By Denver Cheddie
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Suppose a Christian is driving his car, and in a moment of frustrated road rage, he cusses out another driver. Then while he was not paying attention, he gets in an accident and dies on the spot. So he never got a chance to confess his sin to God. He never got a chance to repent. Does he go to heaven or hell? Suppose it was a more serious sin. Suppose he pulled out a gun and shot another driver, then while he was trying to flee the scene, he got into an accident and died. Does that change your answer? Is there a specific degree of sin that will change your answer?
Eternal security is the belief that a genuine Christian can never be lost. They were predestined to be saved, and hence how could they eventually be lost if God predestined them to salvation? There are different versions of this. Some hold that if someone falls away, it is testament to the fact that they were never saved. Others say that if a genuine Christian falls away, it is only temporary and he/she will eventually come back. Still others say that it does not matter if they backslide, God will take them to heaven anyway, kicking and screaming.
Free will on the other hand holds that believers are responsible for the decisions they make and as a result may choose to stop being saved.
Others opt for an in-between position. They considerthe truth to be some combination of both free will and predestination. But what is that combination? Calvinists are those who hold more strongly to predestination than free will. e.g. A Calvinist may say that a believer is predestined to be saved, and in the fullness of time, God so strongly influenced his free will that he had to respond in the affirmative. Some call this irresistible grace. An obvious objection is that if God could do that for one person, why can't he do it for all, since he wishes all to be saved? And if he didn't do it for a particular person, why is he then angry with that person for rejecting the gospel? Arminians are those who have a stronger view of free will than predestination. e.g. An Arminian may say that a person chose to be saved, and predestination applies only in a general sense. But how does this account for scriptures like Acts 13:48?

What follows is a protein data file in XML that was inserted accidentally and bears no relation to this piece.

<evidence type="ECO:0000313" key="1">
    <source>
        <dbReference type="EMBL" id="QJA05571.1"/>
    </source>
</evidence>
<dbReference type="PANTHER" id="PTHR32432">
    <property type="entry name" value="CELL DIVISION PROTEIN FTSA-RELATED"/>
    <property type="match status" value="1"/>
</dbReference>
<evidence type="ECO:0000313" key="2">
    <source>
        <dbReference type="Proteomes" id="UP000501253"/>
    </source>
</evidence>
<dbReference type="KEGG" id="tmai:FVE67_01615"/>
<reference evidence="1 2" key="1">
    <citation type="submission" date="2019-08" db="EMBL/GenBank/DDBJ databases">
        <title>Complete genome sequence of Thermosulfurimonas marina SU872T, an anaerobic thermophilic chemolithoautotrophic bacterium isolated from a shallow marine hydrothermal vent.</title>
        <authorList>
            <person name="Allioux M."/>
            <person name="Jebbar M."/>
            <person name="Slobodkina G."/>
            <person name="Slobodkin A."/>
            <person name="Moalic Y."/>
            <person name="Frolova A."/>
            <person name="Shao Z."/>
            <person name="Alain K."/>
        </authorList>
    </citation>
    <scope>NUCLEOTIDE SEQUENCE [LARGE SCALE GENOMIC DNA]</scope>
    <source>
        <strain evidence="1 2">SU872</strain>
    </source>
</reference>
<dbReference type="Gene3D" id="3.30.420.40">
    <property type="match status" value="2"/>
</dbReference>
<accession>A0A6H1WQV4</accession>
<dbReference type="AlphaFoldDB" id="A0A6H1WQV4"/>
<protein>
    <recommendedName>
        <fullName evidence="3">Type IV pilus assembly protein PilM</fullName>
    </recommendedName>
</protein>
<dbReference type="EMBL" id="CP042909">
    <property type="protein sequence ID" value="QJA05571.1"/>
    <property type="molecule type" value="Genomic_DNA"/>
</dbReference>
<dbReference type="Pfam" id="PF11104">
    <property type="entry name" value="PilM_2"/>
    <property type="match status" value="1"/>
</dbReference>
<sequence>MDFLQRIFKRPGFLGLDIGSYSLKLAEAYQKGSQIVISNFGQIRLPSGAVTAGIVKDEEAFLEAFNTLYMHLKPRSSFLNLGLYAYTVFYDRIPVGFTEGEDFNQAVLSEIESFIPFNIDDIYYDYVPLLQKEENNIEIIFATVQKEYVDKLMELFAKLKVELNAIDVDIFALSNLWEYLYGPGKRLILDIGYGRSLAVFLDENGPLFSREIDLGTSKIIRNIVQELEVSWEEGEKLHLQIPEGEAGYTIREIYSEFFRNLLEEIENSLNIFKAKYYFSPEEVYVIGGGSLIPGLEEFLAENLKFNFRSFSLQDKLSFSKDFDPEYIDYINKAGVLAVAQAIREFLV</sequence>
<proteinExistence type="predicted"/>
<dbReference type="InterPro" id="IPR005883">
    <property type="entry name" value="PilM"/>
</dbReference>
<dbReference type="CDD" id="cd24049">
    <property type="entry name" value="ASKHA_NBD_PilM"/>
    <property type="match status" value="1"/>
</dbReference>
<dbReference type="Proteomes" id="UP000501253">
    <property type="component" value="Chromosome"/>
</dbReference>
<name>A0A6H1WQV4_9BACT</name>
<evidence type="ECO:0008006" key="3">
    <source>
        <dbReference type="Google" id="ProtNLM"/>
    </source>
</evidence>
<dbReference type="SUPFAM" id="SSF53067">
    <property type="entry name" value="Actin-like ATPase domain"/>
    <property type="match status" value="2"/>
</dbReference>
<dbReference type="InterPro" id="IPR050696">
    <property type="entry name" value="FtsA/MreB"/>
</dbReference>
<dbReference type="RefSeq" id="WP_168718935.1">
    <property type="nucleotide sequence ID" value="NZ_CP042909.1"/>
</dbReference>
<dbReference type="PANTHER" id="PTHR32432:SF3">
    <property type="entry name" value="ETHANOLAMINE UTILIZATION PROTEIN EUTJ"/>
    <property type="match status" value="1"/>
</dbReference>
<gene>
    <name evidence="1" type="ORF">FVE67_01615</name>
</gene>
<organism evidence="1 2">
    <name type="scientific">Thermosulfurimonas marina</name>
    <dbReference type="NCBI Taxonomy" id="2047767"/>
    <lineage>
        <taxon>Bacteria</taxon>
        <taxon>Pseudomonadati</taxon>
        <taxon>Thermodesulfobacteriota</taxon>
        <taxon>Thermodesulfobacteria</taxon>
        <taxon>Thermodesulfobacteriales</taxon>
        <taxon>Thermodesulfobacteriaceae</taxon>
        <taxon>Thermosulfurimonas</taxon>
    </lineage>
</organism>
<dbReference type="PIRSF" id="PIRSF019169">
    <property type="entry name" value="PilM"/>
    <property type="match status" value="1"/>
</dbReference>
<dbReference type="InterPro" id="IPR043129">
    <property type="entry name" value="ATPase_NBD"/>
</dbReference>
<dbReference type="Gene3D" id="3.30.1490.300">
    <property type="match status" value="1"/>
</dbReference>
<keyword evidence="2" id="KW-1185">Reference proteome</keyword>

Acts 13:48b ... And as many as had been appointed to eternal life believed.
The predestination vs. free will (Calvinism vs. Arminianism) debate has waged for centuries. I do not believe that we will fully understand many things until we see Christ face to face when we will know, not in part, but fully, even as we are known. This article does not attempt to reconcile all the scriptures concerning predestination and free will, only those pertaining to eternal security. What does the Bible teach about eternal security?
28 And I give unto them eternal life; and they shall never perish, neither shall any man pluck them out of my hand.
29 My Father, which gave them me, is greater than all; and no man is able to pluck them out of my Father's hand.
1 John 2:19
19 They went out from us, but they were not of us; for if they had been of us, they would no doubt have continued
with us: but they went out, that they might be made manifest that they were not all of us.
24 Now unto him that is able to keep you from falling, and to present you faultless before the presence of his glory